Team preview: Vermont

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(Information in this team report is as of October 1.)

No first-year college basketball coach in the country has a more difficult act to follow than Vermont's Mike Lonergan.

Tom Brennan, Lonergan's predecessor, could work a room like a polished politician and crack wise better than some Vegas nightclub acts. And that's the easy part.

Brennan, who announced his retirement before last season, called it a career after leading the Catamounts on an incredible three-year run where Vermont reached the NCAA Tournament for the first three times in its 105 years of basketball. He capped it with last season's record-breaking 25-win campaign that included a stunning upset of Syracuse in the first round of the NCAA Tournament.

But wait, that's not all. Vermont also graduated four senior starters, including three-time America East Player of the Year Taylor Coppenrath (25.1 ppg, 8.9 rpg) and three-time first-team all-league selection T.J. Sorrentine (18.7 ppg, 4.3 apg), two of the best players in the history of the program.

"It's a tough job," said Lonergan, who compiled a 251-88 record and won the 2001 NCAA Division III national championship at his alma mater, Catholic University. "People in coaching probably thought it was the toughest job in coaching that opened up."

It's also an opportunity that he is extremely excited about.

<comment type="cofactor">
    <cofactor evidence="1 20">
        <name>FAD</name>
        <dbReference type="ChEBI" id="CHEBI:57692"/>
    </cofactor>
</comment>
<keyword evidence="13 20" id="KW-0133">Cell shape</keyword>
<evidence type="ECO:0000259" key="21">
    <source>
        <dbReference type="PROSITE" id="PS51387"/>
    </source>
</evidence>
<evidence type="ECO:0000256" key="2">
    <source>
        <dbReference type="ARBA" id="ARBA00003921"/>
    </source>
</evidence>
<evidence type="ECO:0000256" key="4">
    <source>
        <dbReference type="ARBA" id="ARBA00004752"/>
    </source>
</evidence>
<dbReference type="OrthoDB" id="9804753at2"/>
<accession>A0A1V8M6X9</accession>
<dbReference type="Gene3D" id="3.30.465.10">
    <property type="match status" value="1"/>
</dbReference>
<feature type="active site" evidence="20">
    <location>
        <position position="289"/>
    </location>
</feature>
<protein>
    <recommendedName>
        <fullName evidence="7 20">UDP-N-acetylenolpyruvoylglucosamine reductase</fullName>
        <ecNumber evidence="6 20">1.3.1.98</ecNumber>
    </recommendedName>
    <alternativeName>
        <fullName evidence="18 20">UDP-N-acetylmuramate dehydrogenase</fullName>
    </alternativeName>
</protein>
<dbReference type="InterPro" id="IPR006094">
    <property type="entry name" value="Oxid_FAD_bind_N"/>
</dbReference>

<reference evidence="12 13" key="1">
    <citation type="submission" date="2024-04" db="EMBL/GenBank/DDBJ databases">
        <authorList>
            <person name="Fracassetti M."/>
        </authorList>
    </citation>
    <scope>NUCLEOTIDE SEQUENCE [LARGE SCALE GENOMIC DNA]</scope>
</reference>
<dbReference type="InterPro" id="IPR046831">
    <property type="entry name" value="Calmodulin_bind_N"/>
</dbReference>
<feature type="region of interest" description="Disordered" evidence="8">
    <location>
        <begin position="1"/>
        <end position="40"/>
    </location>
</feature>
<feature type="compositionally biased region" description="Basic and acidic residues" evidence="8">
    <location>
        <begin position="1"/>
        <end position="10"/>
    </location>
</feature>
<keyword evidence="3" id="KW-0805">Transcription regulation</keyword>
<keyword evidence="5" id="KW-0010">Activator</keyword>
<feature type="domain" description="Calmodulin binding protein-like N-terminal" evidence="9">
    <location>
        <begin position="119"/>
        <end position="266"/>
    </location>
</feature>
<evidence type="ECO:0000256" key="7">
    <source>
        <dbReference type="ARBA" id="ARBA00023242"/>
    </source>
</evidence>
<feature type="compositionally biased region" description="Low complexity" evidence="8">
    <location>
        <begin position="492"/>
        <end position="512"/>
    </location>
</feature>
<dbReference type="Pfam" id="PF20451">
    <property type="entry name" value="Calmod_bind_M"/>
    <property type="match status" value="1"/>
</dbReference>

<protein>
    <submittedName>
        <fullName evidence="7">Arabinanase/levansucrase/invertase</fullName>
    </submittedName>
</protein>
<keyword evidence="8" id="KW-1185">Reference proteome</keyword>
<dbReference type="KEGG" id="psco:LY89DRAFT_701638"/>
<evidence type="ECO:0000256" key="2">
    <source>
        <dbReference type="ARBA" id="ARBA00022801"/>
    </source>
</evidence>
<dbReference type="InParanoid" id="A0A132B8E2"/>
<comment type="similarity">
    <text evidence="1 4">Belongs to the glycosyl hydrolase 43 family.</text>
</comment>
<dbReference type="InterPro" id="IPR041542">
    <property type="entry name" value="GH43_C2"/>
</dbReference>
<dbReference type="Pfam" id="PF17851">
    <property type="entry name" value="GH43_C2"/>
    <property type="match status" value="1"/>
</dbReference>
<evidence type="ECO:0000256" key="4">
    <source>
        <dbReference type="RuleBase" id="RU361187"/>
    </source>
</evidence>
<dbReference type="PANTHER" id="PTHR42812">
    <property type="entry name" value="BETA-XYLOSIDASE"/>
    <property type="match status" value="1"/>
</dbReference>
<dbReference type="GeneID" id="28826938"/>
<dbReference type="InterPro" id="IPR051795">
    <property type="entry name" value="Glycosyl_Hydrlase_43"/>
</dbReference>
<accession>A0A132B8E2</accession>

"I feel like I've worked my whole life for this job," said Lonergan, who spent last season as an assistant at Maryland.

Lonergan's work at Vermont is just beginning, and he knows it may take some time for he and the Catamounts to find themselves.

"We'll be young and inexperienced," Lonergan said. "After that, I don't really know."

The one returning player Lonergan knows the most about is junior Martin Klimes, a 6-8 forward/center. Klimes (4.8 ppg, 3.8 rpg, 1.8 apg) moved into the starting lineup last season and played in Coppenrath's shadow. He averaged 11.3 points in Vermont's final three games and harassed Syracuse All-American Hakim Warrick into 10 turnovers in the Catamounts' NCAA win.

Klimes, whose parents both played for the Czechoslavakian Olympic team, picked up valuable experience playing for the Czech Republic in the World University Games this summer. He will need to avoid foul trouble and shoulder a larger load on offense this season.

"I think he's a hard-nosed, tough defender and a tough kid," Lonergan said. "We are going to look to him to score more. He's got a lot of height and is tough as nails."

The Catamounts are also counting on sophomores Josh Duell and Ryan Schneider to step forward at the forward spots.

The 6-8 Duell (5.5 ppg, 3.1 rpg, 1.8 apg) established himself as an outside threat (38-for-98, .388 3PT) last season and is the leading returning scorer on the Catamounts. Duell, a member of the America East All-Rookie Team, got a lot of open looks because defenses collapsed on Coppenrath last season and will be counted on to be more of a force in the post.

"We'll look for him to get back inside a little bit more and trail on the break," Lonergan said.

The 6-7 Schneider (4.3 ppg, 2.3 rpg) is also a perimeter threat, but he needs to improve on his shooting percentage (31-of-107, .290 3PT) this season. A top candidate to start at small forward, Schneider scored in double figures five times last season and could see his production improve significantly with extended playing time.

The Catamounts are hoping junior Chris Holm, a 6-11 transfer from Rhode Island, will be able to help. Holm (1.9 ppg, 2.9 rpg) played in 23 games for the Rams in 2003-04 and worked against Coppenrath in practice last season, but he was slowed by a knee injury in the off-season and may need some time to recover.